Stern v. Marshall and the Case for Article III Bankruptcy Judges

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In his December 2014 (and last) posting to the Wall Street Journal's Bankruptcy Beat, bankruptcy giant Harvey Miller was asked the one thing he would change about the United States Bankruptcy Code. Miller, who passed away in April 2015, replied Stern v. Marshall, 131 S. Ct. 2594 (2011). Miller noted that in Stern, Chief Justice Roberts suggested that the decision was very narrow and would not cause any material changes in the administration of bankruptcy cases. In fact, uncertainty over the limits of bankruptcy court jurisdiction has proven to be a very costly specter which lurks in the background of almost every bankruptcy case.

In enacting the Bankruptcy Code in 1978, Congress intended the bankruptcy courts to hear all matters arising in or related to a bankruptcy case. However, the U.S. Supreme Court—first in Northern Pipeline Construction Co. v. Marathon Pipe Line Co., 458 U.S. 50 (1982) and then in Stern—reshaped and limited the Congressionally created jurisdictional landscape of federal bankruptcy cases. The Supreme Court in Stern instructed that under the United States Constitution, bankruptcy judges as Article I judges are unable to render decisions as courts of the United States. Only Article III judges, who have life tenure and irreducible salary, can do so.

Despite Justice Robert's prediction about the minimal impact of Stern, decisions confronting Stern issues are reported almost daily. Illustrative is Empire State Building Co. v. New York Skyline, Inc. (In re New York Skyline, Inc.), No. 14-2585-bk, 2015 WL 1782331 (2d Cir. Apr. 21, 2015). There, in a Summary Order, the Second Circuit addressed an appeal of the U.S. District Court vacating certain injunctions ordered by the bankruptcy court and remanding the case to the bankruptcy court. The issue involved a determination of the bankruptcy court's lack of authority to determine a non-core issue without the consent of all of the parties. Affirming the dissolution of the injunction, the court concluded by discussing how the district court's remand to the bankruptcy implicated Stern:

The argument raises serious concerns about the proper construction of Stern v. Marshall and whether it (1) held 28 U.S.C. § 157(b)(2)(C) was unconstitutional on its face or as applied in that case; (2) limits bankruptcy courts' ability to treat core claims implicating Article III powers as non-core claims, see Executive Benefits Ins. Agency v. Arkison, 134 S. Ct. 2165, 2172-73, 189 L. Ed.2d 83 (2014); and (3) affected bankruptcy courts' power over non-core claims. Id. at *3.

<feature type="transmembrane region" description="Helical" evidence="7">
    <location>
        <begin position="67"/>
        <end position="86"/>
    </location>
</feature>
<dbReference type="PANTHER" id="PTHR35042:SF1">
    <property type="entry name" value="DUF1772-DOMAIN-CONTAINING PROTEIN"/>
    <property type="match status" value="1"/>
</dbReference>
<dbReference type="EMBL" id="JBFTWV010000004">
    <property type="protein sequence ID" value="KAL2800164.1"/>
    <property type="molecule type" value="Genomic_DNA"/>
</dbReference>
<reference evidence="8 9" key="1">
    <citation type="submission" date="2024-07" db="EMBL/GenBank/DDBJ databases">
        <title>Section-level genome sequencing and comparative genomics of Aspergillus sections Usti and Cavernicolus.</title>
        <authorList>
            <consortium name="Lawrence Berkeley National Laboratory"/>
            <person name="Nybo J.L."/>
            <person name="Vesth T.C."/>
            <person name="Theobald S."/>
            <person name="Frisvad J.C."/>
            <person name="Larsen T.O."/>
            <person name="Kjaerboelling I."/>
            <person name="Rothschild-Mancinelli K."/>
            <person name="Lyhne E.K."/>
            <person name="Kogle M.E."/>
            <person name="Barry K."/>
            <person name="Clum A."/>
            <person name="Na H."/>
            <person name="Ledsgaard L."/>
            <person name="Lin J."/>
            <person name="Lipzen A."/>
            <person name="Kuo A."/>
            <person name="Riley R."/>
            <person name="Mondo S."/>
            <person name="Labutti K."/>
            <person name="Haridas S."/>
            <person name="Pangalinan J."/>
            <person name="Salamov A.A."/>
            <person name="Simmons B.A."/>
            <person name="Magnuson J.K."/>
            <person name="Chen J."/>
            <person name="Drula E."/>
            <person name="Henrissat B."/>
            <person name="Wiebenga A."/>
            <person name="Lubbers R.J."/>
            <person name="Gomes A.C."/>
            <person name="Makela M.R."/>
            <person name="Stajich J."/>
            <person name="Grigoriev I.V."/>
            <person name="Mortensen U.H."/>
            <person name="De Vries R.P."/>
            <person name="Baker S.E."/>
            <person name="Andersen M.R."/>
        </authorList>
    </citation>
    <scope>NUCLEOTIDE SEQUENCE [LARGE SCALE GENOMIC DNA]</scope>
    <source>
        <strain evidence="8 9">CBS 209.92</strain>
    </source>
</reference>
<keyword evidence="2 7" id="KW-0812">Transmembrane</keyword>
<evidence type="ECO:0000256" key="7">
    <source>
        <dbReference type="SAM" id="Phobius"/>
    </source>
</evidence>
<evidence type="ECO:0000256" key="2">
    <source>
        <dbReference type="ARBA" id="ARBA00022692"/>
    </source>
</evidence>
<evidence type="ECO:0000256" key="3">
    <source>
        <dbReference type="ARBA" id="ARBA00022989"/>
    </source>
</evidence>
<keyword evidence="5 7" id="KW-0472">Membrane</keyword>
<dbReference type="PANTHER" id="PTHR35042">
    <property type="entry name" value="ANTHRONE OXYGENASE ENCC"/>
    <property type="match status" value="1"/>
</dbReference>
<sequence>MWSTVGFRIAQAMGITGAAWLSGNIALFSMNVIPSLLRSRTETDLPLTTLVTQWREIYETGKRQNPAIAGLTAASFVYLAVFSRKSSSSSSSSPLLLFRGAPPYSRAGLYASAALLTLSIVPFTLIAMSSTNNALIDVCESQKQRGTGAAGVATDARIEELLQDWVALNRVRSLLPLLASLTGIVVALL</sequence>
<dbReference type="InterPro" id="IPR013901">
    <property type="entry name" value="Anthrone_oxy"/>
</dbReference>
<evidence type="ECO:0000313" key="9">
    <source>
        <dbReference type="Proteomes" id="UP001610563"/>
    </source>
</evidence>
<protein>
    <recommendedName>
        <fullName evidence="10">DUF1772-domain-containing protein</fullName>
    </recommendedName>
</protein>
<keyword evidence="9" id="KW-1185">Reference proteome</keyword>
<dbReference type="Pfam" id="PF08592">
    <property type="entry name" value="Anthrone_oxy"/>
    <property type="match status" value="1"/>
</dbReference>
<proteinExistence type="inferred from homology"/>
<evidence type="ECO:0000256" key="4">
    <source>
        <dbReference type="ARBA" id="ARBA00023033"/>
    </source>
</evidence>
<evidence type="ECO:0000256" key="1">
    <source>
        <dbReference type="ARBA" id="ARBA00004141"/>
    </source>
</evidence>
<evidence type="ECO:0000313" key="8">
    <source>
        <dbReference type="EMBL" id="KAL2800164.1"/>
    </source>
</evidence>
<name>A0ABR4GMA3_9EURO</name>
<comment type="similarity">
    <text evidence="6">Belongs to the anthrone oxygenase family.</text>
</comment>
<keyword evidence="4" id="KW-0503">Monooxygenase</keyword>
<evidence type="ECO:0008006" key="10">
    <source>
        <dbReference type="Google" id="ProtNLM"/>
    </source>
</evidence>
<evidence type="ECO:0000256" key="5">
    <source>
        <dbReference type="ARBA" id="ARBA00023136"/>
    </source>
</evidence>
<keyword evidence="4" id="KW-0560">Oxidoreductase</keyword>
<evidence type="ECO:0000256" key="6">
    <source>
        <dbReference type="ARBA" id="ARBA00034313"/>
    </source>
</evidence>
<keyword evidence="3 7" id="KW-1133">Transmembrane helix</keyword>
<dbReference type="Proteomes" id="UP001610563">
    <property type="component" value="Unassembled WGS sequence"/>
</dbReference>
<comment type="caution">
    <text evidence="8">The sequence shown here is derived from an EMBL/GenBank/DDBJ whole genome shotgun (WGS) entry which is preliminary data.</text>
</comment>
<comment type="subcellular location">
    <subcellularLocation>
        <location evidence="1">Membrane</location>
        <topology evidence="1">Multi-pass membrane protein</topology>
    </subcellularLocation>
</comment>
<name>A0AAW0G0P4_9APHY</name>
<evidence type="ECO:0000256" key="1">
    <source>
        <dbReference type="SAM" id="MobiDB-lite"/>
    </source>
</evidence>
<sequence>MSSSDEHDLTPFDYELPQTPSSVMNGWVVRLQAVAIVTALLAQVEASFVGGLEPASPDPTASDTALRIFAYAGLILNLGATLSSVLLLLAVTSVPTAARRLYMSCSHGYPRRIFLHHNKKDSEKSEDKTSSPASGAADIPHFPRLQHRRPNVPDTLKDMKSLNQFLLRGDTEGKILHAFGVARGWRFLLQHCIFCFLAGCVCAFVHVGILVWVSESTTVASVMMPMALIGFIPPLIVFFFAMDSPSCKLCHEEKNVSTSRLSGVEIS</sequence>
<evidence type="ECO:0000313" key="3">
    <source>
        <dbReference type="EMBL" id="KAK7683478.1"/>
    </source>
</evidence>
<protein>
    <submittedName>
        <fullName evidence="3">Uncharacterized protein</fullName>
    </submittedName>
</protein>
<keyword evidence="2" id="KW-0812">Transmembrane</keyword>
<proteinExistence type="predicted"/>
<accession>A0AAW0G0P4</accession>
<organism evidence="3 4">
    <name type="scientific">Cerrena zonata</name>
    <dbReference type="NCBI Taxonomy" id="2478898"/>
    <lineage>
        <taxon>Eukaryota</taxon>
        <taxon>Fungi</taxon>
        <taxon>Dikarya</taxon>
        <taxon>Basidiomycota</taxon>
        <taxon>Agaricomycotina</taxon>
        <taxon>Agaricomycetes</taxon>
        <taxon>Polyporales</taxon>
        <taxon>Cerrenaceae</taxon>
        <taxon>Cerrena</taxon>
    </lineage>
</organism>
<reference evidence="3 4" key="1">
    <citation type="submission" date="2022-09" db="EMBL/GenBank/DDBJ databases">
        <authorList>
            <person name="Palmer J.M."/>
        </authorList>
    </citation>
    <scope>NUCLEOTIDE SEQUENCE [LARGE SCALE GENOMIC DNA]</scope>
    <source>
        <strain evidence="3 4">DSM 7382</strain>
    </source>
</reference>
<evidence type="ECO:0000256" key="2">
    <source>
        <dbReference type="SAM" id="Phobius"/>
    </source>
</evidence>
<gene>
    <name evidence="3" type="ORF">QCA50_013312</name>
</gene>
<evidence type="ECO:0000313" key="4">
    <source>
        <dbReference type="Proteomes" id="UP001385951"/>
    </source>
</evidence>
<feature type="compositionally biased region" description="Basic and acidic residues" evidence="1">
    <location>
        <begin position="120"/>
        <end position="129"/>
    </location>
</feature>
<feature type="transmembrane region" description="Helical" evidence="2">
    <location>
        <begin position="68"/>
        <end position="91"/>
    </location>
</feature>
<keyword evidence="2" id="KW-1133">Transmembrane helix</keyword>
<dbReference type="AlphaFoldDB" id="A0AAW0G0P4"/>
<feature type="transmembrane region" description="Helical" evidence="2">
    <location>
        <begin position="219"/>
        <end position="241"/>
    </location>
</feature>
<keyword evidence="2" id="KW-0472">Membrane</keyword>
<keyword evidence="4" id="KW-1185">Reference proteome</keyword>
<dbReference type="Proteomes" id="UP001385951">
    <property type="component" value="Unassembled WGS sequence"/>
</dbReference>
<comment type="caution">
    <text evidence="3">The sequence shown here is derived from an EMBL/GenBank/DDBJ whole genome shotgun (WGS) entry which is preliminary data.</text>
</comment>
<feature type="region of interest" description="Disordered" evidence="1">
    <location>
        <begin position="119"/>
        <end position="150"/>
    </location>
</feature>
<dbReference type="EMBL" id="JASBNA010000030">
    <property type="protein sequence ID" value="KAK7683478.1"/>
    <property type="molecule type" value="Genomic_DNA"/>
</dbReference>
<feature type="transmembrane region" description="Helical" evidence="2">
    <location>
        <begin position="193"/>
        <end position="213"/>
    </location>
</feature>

These jurisdictional questions starkly highlight the uncertainty plaguing the bankruptcy system today. Justice Roberts characterized Stern as a narrow decision that would not change all that much. This characterization has been proven to be incorrect.

Miller suggested an obvious solution to permanently remedy the havoc wrought by Stern— make bankruptcy judges Article III judges. This was extensively debated but rejected for both economic and political reasons at the time of the Bankruptcy Code's enactment in 1978. The cyclical nature of financial distress caused Congress to be hesitant about creating a large compliment of life tenured judges. Given the historic pattern of economic boom and bust, the bankruptcy courts may periodically be underutilized. More importantly, giving then President Jimmy Carter the power to appoint 400 life-tenured judges was unacceptable to the Republicans in Congress. Instead, Congress devised a structure that legal scholars predicted (incorrectly as it turned out) would pass constitutional muster.

The periods of economic distress since 1978, and in particular the Great Recession, dispel any serious concerns about underutilized bankruptcy courts. However, the toxicity of the current political environment makes unimaginable the prospect of a president of either political party appointing 400 life-tenured judges who would be confirmed by a divided Congress. Harvey Miller correctly observed that Stern has and will continue to cause unnecessary cost and delays to the bankruptcy system. His solution to the Stern dilemma is practical and permanent… and unfortunately likely impossible given today's political reality.

If you have any questions on the topics discussed in this e-alert, please contact your Reinhart attorney or any member of Reinhart's Business Reorganization team.


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